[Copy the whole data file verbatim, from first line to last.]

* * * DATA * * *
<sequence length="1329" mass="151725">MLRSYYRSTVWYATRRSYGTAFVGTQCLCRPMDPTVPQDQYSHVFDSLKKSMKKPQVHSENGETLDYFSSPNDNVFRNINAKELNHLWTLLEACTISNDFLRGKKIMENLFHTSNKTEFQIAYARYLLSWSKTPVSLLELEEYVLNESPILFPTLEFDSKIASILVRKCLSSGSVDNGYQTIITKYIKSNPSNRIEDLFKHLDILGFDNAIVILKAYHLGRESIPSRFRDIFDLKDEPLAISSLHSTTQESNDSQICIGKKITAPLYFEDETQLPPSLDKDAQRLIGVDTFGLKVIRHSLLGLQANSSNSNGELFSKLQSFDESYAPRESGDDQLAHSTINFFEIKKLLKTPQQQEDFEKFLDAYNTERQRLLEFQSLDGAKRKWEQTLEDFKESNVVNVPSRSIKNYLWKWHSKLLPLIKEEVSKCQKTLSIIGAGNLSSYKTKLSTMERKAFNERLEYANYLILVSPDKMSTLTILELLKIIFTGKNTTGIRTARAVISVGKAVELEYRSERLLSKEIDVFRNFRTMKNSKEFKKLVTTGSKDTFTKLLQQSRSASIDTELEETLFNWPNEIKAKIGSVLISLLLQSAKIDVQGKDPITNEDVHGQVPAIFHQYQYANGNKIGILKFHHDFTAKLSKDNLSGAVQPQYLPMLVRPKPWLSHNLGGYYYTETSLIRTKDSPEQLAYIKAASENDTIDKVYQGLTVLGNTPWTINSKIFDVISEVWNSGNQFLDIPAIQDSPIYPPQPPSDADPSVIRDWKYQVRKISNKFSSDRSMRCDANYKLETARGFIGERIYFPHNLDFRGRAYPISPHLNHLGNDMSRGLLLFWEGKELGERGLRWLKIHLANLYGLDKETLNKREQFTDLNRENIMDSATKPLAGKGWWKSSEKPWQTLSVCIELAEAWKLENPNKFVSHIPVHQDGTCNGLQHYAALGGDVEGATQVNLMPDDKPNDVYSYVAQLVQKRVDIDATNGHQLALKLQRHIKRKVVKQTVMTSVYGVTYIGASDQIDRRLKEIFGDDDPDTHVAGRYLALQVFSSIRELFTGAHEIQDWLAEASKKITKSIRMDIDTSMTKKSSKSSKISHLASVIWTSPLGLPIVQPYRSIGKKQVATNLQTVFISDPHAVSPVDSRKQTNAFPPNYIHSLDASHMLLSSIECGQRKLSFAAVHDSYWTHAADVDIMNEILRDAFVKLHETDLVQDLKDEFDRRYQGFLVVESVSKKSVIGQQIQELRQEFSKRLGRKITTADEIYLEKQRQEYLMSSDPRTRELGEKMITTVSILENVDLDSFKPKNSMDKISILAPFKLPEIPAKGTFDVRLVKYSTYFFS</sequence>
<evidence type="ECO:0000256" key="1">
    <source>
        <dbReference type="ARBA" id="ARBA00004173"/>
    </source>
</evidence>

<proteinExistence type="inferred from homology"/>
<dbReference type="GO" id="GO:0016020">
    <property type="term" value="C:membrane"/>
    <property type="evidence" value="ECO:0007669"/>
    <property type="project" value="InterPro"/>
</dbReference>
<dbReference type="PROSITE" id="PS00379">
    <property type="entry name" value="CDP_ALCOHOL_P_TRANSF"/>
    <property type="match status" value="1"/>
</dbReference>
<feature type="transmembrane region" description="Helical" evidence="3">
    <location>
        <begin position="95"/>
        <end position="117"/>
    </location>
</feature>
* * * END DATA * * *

<sequence length="1329" mass="151725">MLRSYYRSTVWYATRRSYGTAFVGTQCLCRPMDPTVPQDQYSHVFDSLKKSMKKPQVHSENGETLDYFSSPNDNVFRNINAKELNHLWTLLEACTISNDFLRGKKIMENLFHTSNKTEFQIAYARYLLSWSKTPVSLLELEEYVLNESPILFPTLEFDSKIASILVRKCLSSGSVDNGYQTIITKYIKSNPSNRIEDLFKHLDILGFDNAIVILKAYHLGRESIPSRFRDIFDLKDEPLAISSLHSTTQESNDSQICIGKKITAPLYFEDETQLPPSLDKDAQRLIGVDTFGLKVIRHSLLGLQANSSNSNGELFSKLQSFDESYAPRESGDDQLAHSTINFFEIKKLLKTPQQQEDFEKFLDAYNTERQRLLEFQSLDGAKRKWEQTLEDFKESNVVNVPSRSIKNYLWKWHSKLLPLIKEEVSKCQKTLSIIGAGNLSSYKTKLSTMERKAFNERLEYANYLILVSPDKMSTLTILELLKIIFTGKNTTGIRTARAVISVGKAVELEYRSERLLSKEIDVFRNFRTMKNSKEFKKLVTTGSKDTFTKLLQQSRSASIDTELEETLFNWPNEIKAKIGSVLISLLLQSAKIDVQGKDPITNEDVHGQVPAIFHQYQYANGNKIGILKFHHDFTAKLSKDNLSGAVQPQYLPMLVRPKPWLSHNLGGYYYTETSLIRTKDSPEQLAYIKAASENDTIDKVYQGLTVLGNTPWTINSKIFDVISEVWNSGNQFLDIPAIQDSPIYPPQPPSDADPSVIRDWKYQVRKISNKFSSDRSMRCDANYKLETARGFIGERIYFPHNLDFRGRAYPISPHLNHLGNDMSRGLLLFWEGKELGERGLRWLKIHLANLYGLDKETLNKREQFTDLNRENIMDSATKPLAGKGWWKSSEKPWQTLSVCIELAEAWKLENPNKFVSHIPVHQDGTCNGLQHYAALGGDVEGATQVNLMPDDKPNDVYSYVAQLVQKRVDIDATNGHQLALKLQRHIKRKVVKQTVMTSVYGVTYIGASDQIDRRLKEIFGDDDPDTHVAGRYLALQVFSSIRELFTGAHEIQDWLAEASKKITKSIRMDIDTSMTKKSSKSSKISHLASVIWTSPLGLPIVQPYRSIGKKQVATNLQTVFISDPHAVSPVDSRKQTNAFPPNYIHSLDASHMLLSSIECGQRKLSFAAVHDSYWTHAADVDIMNEILRDAFVKLHETDLVQDLKDEFDRRYQGFLVVESVSKKSVIGQQIQELRQEFSKRLGRKITTADEIYLEKQRQEYLMSSDPRTRELGEKMITTVSILENVDLDSFKPKNSMDKISILAPFKLPEIPAKGTFDVRLVKYSTYFFS</sequence>
<evidence type="ECO:0000256" key="1">
    <source>
        <dbReference type="ARBA" id="ARBA00004173"/>
    </source>
</evidence>

<proteinExistence type="inferred from homology"/>
<dbReference type="GO" id="GO:0016020">
    <property type="term" value="C:membrane"/>
    <property type="evidence" value="ECO:0007669"/>
    <property type="project" value="InterPro"/>
</dbReference>
<dbReference type="PROSITE" id="PS00379">
    <property type="entry name" value="CDP_ALCOHOL_P_TRANSF"/>
    <property type="match status" value="1"/>
</dbReference>
<feature type="transmembrane region" description="Helical" evidence="3">
    <location>
        <begin position="95"/>
        <end position="117"/>
    </location>
</feature>